broke out on every occasion, and some of his amusing sayings seem destined to remain among the bright small-coin of the world for ages to come. He could be serious enough, indeed, when need demanded, but it was no easy matter for him to talk long without some witticism cropping out. A friend of Jeffreys and Brougham, he joined with them in the enterprise of publishing the Endinburgh Review, of which he was the first editor, and to which he contributed for years. Among his contributions to the cause of reform was his anonymous work entitled, “ Letters on the Subject of the Catholics to My Brother Abraham, by Peter Plymley.” This had a very large circulation, and greatly promoted the cause of Catholic emancipation. In fact, Smith was a man of large and liberal mind, and not one to be governed by partisan prejudice.

THE OPPONENTS OF REFORM [Smith was not alone a wit and essayist, and a famous conversationalist, but he was an orator as well, and this not only in the pulpit, but on secular subjects. His finest effort in this direction was his famous address at Taunton on the Reform Bill, October 12, 1831. This is especially notable for the inimitable Mrs. Partington illustration, which stands among the world's finest examples of the humorous anecdote.]

MR. BAILIFF : I have spoken so often on this subject, that I am sure both you and the gentlernen here present will be obliged to me for saying but little, and that favor I anı as willing to confer as you can be to receive it. I feel most deeply the event which has taken place, because, by putting the two houses of Parliament in collision with each other, it will impede the public business and diminish the public prosperity. I feel it as a churchman, because I cannot but blush to see so many dignitaries of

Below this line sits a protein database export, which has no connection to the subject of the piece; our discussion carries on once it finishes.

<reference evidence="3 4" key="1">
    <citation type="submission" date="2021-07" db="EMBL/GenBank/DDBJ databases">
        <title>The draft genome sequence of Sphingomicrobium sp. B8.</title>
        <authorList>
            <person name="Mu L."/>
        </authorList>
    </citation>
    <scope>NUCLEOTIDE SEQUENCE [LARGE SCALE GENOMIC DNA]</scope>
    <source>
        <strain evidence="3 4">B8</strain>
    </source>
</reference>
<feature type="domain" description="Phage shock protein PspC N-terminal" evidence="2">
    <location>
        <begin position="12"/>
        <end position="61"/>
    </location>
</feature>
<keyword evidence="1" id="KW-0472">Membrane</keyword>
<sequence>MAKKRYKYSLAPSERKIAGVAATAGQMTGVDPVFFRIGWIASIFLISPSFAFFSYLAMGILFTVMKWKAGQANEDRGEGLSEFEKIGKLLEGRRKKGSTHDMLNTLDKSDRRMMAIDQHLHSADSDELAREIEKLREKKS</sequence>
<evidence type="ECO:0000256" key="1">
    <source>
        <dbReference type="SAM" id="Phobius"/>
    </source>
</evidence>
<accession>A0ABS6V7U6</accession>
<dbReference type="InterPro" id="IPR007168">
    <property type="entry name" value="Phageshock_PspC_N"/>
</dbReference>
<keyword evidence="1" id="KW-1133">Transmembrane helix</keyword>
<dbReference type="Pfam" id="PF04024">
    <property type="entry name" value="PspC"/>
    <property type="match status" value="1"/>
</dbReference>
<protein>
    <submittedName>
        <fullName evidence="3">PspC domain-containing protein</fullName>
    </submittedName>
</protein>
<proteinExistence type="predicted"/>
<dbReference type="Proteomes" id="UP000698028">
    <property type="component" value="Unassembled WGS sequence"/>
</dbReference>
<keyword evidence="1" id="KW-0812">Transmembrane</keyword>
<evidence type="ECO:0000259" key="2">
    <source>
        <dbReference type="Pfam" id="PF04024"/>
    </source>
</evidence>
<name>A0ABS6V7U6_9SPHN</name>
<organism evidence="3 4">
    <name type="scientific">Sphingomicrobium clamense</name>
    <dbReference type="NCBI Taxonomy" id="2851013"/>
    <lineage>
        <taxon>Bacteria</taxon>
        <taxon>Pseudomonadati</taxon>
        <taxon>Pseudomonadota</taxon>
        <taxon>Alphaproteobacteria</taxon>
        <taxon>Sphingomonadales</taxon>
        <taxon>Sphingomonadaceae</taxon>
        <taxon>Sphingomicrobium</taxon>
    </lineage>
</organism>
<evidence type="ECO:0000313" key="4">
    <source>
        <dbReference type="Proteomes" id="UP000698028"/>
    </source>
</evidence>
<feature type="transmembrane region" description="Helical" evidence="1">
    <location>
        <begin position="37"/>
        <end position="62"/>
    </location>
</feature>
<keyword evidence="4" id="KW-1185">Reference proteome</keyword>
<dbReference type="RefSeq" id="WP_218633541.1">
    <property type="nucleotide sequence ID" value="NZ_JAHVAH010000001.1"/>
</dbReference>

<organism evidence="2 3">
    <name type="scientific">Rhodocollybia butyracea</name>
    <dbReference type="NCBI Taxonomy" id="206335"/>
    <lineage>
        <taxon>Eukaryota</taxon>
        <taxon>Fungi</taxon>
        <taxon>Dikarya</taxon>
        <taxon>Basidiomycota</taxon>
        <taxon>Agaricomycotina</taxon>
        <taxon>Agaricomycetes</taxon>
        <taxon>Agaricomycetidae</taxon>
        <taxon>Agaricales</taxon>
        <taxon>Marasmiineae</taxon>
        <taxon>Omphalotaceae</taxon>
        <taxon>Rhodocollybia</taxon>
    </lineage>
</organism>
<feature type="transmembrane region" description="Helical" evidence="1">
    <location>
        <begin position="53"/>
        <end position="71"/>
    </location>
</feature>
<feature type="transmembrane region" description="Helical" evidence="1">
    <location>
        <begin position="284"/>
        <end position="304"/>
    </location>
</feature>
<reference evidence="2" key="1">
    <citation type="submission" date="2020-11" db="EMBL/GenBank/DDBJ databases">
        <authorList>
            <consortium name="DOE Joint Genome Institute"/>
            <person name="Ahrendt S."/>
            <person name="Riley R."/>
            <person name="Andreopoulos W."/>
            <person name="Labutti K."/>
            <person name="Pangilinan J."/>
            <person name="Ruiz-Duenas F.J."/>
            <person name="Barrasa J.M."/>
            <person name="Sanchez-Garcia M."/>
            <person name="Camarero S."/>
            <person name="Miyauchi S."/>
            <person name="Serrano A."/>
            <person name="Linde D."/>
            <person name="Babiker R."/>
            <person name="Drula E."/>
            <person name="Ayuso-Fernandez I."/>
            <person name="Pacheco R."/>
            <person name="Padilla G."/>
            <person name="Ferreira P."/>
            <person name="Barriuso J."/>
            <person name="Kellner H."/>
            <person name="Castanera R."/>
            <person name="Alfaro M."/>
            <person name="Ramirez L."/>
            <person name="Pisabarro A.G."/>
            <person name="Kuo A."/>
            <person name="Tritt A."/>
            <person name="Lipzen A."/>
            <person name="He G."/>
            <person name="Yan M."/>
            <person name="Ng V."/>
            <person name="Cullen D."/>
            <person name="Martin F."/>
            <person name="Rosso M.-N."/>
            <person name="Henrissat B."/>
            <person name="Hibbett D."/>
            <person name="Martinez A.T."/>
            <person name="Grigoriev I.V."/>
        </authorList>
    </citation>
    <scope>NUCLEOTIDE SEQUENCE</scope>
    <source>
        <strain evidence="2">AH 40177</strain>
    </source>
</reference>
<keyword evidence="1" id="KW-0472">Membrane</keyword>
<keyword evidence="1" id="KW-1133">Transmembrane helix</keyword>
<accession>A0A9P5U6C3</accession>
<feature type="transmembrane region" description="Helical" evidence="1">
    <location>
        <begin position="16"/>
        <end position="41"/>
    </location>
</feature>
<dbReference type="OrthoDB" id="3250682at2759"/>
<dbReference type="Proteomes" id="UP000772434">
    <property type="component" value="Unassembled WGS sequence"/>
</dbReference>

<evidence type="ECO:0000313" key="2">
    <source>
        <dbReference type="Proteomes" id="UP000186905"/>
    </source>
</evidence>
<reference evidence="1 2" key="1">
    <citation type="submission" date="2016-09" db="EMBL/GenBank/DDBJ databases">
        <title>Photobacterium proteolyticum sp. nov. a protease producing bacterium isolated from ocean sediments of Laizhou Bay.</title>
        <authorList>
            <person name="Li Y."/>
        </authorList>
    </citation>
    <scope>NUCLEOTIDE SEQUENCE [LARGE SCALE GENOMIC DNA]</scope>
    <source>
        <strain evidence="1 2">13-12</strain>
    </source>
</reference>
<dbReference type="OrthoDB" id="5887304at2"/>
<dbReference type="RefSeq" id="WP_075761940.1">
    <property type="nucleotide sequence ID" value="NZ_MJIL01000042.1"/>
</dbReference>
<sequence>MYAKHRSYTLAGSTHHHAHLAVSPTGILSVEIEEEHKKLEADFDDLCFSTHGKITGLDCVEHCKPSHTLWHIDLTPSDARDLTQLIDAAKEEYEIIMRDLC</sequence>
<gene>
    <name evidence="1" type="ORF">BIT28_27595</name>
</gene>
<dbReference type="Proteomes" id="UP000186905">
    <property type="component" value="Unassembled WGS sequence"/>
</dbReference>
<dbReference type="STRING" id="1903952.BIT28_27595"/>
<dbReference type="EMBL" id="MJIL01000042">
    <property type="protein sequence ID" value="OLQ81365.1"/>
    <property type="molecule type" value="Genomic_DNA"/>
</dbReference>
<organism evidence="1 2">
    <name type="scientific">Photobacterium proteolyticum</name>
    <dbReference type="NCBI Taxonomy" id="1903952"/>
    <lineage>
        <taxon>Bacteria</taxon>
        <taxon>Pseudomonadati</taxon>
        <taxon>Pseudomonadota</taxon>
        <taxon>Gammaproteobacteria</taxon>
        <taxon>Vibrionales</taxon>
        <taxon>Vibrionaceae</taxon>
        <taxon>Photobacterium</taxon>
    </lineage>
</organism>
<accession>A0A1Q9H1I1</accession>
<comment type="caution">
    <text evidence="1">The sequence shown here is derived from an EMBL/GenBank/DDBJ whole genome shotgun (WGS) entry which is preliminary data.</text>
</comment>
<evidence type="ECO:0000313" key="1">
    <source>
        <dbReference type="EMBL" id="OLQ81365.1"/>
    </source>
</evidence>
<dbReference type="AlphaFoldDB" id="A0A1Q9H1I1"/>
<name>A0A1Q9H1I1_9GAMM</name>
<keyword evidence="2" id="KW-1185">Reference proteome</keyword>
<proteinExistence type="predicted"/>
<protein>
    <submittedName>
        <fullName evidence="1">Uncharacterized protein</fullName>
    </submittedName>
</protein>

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more a proof of inability to act, than the state of inertness and inactivity in which I have seen those mighty masses that float in the waters above your town is a proof that they are devoid of strength and incapable of being fitted out for action. You well know, gentlemen, how soon one of those stupendous masses, now reposing on their shadows in perfect stillness,-how soon, upon any call of patriotism or of necessity, it would assume the likeness of an animated thing, instinct with life and motion,how soon it would ruffle, as it were, its swelling plumage, -how quickly it would put forth all its beauty and its bravery, collect its scattered elements of strength, and awaken its dormant thunder. Such as is one of these magnificent machines when springing from inaction into a display of its might, such is England herself—while apparently passive and motionless, she silently concentrates the power to be put forth on an adequate occasion. But God forbid that that occasion should arise! After a war sustained for nearly a quarter of a century—sometimes single-handed, and with all Europe arrayed at times against her or at her side-England needs a period of tranquillity, and may enjoy it without fear of misconstruction. Long may we be enabled, gentlemen, to improve the blessings of our present situation, to cultivate the arts of peace, to give to commerce, now reviving, greater extension and new spheres of employment, and to confirm the prosperity now generally diffused throughout this island. Of the blessing of peace, gentlemen, I trust that this borough, with which I have now the honor and happiness of being associated, will receive an ample share. I trust the time is not far distant when that noble structure of which, as I learn from your Recorder, the box with which you have honored me, through his hands, formed a part, that gigantic barrier against the fury of the waves that roll into your harbor, will protect a commercial marine not less considerable in its kind than the warlike marine of which your port has been long so distinguished an asylum, when the town of Plymouth will participate in the commercial prosperity as largely as it has hitherto done in the naval glories of England.